A mismatch in MHC Class I molecules is the primary cause of transplant rejection, which is why it’s so significant that amniotic tissues lack these human leukocyte antigens cell surface receptors. The body doesn’t read them as foreign or attempt to eliminate them. David Steenblock, in his classic Umbilical Cord Stem Cell Therapy: The Gift of Healing from Healthy Newborns writes this:Bone-marrow stem cells bear HLA antigens that require cross-matching in order to minimize the possibility of an adverse reaction or rejection. Umbilical-cord stem cells, on the other hand, appear to present less of a risk of rejection or adverse reaction. Many studies have shown that even when mismatched cord blood is given to patients, the … immune response to the mismatched blood actually helps patients with leukemia fight their disease. In more than 150 patient treatments involving human umbilical-cord stem cells tracked over an almost three year period by Steenblock Research Institute, no such reactions were ever noted.”[15]

Placental Function

The placenta is essential for a healthy pregnancy. It functions starting at the fifth or sixth week of gestation until it’s expelled after the birth of the baby. “During pregnancy, the placenta permits the passage of nutrients, metabolites and metabolic gases, and provides physical and immunological protection to the developing fetus.  In addition, it produces a variety of steroids and important metabolic hormones.”[16]

Amazingly, the placenta is the only organ compatible with two sets of blood types and genes. This is because of the above described inner-placental barrier structure. This allows for situations when a mother who is Rhesus negative (Rh-) has a spouse and baby who are Rhesus positive (Rh+).  It has been suggested that raw placental consumption just after delivery can suppress the immunological response of creating antibodies should mom and baby’s blood intermingle.

By the end of a 40-week pregnancy, blood flows into the placenta at an astounding rate of approximately 600-700mL/min. The amount can vary depending on the condition of the uterus, scar tissue, and placental growth/health. The blood flow volume decreases sharply when the pregnancy becomes post-term (40+ weeks) which is one of many reasons proactive maternal care involves sensitivity to when the estimated due date has come and gone.[17]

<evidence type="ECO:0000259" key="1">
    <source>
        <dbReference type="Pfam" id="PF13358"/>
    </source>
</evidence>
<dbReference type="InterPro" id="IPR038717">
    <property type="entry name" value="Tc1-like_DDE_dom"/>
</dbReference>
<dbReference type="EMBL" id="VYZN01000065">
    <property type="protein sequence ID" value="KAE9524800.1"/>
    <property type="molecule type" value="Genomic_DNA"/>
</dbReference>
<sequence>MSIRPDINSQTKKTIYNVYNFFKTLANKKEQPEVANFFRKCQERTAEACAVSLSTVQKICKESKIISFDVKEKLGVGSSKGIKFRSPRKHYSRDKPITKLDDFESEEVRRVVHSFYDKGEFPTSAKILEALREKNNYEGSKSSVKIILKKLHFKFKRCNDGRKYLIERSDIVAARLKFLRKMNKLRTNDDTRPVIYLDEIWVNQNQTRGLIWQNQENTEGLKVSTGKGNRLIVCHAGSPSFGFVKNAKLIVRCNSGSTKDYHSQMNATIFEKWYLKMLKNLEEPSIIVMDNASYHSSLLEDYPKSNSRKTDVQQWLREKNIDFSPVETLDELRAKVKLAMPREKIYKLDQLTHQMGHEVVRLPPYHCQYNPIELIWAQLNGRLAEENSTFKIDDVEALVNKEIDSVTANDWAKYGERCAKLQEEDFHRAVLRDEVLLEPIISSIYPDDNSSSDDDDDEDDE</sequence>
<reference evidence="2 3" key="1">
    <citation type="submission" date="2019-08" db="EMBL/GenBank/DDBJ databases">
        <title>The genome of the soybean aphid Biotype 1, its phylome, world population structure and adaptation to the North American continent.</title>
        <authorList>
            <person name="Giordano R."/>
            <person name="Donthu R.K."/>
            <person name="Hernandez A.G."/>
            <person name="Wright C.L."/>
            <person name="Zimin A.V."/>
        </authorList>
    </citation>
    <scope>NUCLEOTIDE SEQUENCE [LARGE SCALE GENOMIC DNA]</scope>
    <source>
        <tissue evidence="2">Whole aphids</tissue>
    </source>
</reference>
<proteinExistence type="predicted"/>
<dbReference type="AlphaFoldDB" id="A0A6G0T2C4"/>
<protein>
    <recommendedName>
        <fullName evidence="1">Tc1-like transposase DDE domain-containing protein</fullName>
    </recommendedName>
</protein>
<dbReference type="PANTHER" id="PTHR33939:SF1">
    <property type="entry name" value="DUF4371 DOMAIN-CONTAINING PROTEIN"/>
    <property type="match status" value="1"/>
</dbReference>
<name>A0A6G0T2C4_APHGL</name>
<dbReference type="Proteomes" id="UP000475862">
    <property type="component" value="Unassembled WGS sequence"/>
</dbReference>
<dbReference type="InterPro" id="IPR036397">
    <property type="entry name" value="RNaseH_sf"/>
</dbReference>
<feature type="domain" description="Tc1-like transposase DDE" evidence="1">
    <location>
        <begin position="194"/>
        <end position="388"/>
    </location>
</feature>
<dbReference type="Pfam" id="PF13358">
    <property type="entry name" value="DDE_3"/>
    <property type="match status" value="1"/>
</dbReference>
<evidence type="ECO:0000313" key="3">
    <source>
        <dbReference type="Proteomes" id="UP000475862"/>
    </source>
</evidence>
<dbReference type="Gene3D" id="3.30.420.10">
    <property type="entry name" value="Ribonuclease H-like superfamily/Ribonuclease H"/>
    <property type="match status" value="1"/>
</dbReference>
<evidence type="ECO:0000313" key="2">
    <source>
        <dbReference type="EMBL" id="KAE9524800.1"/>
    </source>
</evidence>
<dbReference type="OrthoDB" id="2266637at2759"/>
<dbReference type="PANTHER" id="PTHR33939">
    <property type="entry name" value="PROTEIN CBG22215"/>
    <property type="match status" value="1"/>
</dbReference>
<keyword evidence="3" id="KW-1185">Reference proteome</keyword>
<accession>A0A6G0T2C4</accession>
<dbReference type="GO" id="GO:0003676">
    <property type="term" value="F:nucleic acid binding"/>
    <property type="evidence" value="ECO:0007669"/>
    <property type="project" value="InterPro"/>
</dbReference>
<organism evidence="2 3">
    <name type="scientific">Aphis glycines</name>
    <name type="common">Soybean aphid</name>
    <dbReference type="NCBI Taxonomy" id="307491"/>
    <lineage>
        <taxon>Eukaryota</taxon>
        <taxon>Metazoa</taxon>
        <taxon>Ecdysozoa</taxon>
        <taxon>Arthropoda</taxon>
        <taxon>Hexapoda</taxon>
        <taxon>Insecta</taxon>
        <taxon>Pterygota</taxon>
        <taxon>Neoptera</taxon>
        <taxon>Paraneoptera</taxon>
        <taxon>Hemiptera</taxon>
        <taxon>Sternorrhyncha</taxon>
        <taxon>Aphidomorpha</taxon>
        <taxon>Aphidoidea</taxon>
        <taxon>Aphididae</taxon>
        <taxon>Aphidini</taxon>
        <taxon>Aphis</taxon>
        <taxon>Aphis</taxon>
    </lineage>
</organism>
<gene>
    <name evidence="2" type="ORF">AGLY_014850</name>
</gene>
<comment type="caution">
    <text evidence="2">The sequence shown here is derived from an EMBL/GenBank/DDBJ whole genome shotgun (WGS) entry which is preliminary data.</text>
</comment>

Maternal blood carries oxygen and nutrients to the baby through the umbilical cord. The baby’s waste products, including their ‘pre-respiration’ carbon dioxide is absorbed into the umbilical cord and passed through the placenta into the bloodstream for the mother’s body to dispose.  The placenta is not a waste organ, but a facilitator organ. It’s constantly renewing the circulating blood, allowing for a clean transfer.  The placenta is also a protective filter. It keeps out most bacteria but doesn’t have the ability to filter out viruses, drugs, or alcohol.  The chorionic membrane is impenetrable to some molecular-weight drugs and toxins. The placenta also passes on the mother’s antibodies to the baby in order to keep the baby healthy for several months after birth. If the mother has acquired a natural immunity to a virus or disease, the antibodies that her body has created will be transferred to the baby via the placenta. This is the traditionally understood concept of ‘herd immunity’ operating naturally.

The fetus also contributes to the mother in surprising and unique ways. Research is finding an association between a migration of fetal cells into the mother’s system and a reduced risk of cancer; these facts are consistent with research on how mother’s life-spans extend with each pregnancy. Scientists are currently exploring the “exciting possibility that persistence of fetal cells in maternal tissue play a role in immune surveillance for cancer cells.”[18] Simply put— each child a mother carries may produce cells that actively scan for conditions that threaten the mother.

At a biological and physiological level, the evidence proves what we intuitively know: the fetus is never a ‘parasite’ but a loving, contributing part of our human family regardless of the length of their time with us or gestational age. What a beautiful world we live in.